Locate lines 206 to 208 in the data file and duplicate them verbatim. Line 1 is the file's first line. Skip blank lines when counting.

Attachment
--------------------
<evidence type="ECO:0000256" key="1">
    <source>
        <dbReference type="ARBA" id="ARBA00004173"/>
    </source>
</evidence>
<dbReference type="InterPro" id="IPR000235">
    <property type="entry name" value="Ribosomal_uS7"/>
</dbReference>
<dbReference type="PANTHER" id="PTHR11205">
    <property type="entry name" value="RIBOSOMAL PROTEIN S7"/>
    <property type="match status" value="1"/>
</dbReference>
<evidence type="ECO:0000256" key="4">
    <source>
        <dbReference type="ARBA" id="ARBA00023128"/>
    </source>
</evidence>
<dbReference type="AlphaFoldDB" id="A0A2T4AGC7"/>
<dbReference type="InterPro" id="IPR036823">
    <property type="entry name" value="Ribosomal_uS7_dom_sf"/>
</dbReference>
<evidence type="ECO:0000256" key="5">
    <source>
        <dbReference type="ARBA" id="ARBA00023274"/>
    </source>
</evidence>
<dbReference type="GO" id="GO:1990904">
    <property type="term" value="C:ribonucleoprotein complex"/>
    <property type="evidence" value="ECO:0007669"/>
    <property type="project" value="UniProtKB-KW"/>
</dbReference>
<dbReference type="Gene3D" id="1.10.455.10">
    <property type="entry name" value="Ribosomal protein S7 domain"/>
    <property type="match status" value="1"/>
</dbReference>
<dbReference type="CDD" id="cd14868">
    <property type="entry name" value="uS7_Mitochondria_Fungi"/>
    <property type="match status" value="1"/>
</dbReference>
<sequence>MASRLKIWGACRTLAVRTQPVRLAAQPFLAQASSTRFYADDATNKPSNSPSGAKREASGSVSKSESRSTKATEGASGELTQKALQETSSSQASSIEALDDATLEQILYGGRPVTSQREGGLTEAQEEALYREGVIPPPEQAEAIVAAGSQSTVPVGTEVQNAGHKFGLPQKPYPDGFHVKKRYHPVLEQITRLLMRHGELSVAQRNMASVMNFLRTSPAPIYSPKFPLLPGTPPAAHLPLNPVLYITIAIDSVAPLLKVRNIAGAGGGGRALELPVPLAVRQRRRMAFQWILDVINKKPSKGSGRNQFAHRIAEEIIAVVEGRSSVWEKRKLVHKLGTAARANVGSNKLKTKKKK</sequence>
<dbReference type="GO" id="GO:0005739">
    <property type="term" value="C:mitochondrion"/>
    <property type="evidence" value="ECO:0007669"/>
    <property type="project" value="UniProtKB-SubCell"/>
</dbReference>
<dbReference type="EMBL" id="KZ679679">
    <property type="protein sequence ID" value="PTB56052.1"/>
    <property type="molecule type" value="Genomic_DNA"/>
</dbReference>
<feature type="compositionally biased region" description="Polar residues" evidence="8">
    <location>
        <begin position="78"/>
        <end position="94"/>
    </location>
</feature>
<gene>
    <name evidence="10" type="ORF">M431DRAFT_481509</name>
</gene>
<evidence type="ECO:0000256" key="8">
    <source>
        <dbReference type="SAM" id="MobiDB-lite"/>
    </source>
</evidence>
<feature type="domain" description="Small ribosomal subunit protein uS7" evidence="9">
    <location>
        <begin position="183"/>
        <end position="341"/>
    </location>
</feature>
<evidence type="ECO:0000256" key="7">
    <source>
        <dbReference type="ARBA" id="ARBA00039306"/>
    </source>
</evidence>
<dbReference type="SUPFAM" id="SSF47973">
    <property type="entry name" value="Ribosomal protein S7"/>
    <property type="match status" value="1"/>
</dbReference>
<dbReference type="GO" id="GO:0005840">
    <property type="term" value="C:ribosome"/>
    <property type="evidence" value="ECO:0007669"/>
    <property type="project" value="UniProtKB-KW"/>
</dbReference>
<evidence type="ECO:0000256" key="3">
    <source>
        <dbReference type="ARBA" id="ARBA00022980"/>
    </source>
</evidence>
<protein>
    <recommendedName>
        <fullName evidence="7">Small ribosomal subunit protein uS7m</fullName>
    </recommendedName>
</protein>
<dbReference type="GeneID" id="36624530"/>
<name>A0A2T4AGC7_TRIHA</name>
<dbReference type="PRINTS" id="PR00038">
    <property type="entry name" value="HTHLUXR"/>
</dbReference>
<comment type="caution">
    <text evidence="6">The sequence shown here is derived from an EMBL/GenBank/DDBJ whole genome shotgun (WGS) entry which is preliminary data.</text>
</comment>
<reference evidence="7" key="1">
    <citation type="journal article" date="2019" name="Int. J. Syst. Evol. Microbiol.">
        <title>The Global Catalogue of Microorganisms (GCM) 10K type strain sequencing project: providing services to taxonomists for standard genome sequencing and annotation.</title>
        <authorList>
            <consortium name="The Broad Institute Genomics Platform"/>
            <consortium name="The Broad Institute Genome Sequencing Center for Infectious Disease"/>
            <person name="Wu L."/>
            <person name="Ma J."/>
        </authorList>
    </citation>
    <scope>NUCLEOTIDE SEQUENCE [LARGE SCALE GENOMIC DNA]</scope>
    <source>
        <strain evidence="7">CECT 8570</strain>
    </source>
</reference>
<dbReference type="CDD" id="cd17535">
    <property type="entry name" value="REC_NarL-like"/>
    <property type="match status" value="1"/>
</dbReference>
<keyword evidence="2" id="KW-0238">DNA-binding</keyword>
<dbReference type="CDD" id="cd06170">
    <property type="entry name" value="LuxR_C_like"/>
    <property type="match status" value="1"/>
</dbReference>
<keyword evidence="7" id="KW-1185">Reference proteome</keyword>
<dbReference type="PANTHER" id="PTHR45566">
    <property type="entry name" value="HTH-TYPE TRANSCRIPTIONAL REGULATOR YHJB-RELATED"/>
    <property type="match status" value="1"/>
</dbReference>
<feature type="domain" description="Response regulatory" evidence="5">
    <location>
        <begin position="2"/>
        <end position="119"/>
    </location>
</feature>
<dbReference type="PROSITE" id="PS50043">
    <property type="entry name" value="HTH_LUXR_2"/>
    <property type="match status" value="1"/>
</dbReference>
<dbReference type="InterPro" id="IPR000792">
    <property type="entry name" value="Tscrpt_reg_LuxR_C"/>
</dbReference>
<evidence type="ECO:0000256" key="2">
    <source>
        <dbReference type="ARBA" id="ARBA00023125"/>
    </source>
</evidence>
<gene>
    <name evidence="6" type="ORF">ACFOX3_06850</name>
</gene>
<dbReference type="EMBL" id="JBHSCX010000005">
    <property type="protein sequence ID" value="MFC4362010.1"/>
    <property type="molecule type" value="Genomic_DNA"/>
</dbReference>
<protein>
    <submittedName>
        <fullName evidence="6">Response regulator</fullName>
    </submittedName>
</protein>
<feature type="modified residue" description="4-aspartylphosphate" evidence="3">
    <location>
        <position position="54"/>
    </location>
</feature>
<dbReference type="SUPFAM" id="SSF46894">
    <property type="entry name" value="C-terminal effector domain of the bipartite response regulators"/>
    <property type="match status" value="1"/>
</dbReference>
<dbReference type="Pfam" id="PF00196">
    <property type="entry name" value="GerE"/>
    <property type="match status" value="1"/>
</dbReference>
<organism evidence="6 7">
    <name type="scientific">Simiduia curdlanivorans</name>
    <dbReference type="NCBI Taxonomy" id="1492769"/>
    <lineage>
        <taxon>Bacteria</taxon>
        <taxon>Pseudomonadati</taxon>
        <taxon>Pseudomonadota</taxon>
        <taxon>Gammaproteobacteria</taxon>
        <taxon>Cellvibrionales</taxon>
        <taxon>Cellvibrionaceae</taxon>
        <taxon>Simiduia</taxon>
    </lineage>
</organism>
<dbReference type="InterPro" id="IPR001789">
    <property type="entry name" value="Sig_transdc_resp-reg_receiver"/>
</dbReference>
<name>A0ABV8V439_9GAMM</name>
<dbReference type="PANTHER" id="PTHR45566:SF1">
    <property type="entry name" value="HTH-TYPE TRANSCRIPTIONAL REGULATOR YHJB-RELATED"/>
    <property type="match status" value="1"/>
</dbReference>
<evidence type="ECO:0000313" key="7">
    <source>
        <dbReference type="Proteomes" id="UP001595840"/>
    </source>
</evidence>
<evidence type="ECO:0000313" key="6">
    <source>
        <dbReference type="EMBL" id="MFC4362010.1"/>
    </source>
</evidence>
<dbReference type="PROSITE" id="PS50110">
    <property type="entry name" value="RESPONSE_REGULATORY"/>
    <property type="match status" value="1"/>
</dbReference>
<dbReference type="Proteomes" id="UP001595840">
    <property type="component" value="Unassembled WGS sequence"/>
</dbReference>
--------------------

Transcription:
    <property type="entry name" value="RESPONSE_REGULATORY"/>
    <property type="match status" value="1"/>
</dbReference>